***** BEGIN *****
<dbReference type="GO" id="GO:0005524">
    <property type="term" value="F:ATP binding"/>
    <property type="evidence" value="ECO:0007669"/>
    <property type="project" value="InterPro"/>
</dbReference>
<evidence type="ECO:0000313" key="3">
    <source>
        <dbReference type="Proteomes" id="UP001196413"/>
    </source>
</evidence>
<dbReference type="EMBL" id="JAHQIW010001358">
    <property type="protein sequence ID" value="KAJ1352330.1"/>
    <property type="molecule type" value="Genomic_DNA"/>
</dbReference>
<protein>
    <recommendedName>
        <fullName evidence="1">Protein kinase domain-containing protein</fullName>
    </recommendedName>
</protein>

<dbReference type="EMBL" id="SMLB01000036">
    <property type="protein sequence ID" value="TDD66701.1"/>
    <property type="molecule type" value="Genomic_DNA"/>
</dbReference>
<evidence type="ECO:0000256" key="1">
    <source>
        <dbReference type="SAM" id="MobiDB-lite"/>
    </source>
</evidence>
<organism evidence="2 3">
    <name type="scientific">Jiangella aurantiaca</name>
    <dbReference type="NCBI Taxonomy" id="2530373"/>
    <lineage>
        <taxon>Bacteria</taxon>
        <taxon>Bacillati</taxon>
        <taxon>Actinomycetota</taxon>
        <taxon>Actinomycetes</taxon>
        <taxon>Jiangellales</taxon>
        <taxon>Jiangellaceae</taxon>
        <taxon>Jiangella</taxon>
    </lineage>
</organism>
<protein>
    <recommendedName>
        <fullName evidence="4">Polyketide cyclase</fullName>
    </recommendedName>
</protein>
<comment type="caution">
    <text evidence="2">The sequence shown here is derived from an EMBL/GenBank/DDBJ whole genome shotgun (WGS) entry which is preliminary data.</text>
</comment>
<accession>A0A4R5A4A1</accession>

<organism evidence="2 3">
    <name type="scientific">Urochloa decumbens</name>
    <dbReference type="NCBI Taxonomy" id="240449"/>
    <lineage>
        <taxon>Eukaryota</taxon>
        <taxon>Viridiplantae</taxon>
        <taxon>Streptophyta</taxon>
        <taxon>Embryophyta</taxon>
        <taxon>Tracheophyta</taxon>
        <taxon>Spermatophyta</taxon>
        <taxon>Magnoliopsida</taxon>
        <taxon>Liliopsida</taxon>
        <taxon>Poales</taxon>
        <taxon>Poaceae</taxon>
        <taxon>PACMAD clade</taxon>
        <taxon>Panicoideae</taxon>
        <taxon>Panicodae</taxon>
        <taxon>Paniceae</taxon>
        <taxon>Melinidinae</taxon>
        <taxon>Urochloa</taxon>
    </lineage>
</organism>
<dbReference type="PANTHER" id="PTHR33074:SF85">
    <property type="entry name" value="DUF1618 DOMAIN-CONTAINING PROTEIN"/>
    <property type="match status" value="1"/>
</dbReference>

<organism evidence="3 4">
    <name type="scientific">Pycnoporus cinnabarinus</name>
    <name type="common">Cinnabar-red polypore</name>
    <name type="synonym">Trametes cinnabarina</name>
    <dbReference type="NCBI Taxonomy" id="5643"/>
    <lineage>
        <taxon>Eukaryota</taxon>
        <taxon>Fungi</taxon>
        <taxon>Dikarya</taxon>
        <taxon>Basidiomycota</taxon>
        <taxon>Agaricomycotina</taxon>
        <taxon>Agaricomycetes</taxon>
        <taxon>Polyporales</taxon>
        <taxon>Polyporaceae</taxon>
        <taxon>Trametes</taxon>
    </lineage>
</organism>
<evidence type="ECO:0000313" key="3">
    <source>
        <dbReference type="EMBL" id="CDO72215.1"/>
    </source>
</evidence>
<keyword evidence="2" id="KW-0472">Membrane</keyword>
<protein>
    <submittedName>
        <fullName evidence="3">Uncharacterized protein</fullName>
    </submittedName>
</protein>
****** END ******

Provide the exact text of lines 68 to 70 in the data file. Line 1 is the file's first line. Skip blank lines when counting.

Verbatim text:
        <taxon>Paniceae</taxon>
        <taxon>Melinidinae</taxon>
        <taxon>Urochloa</taxon>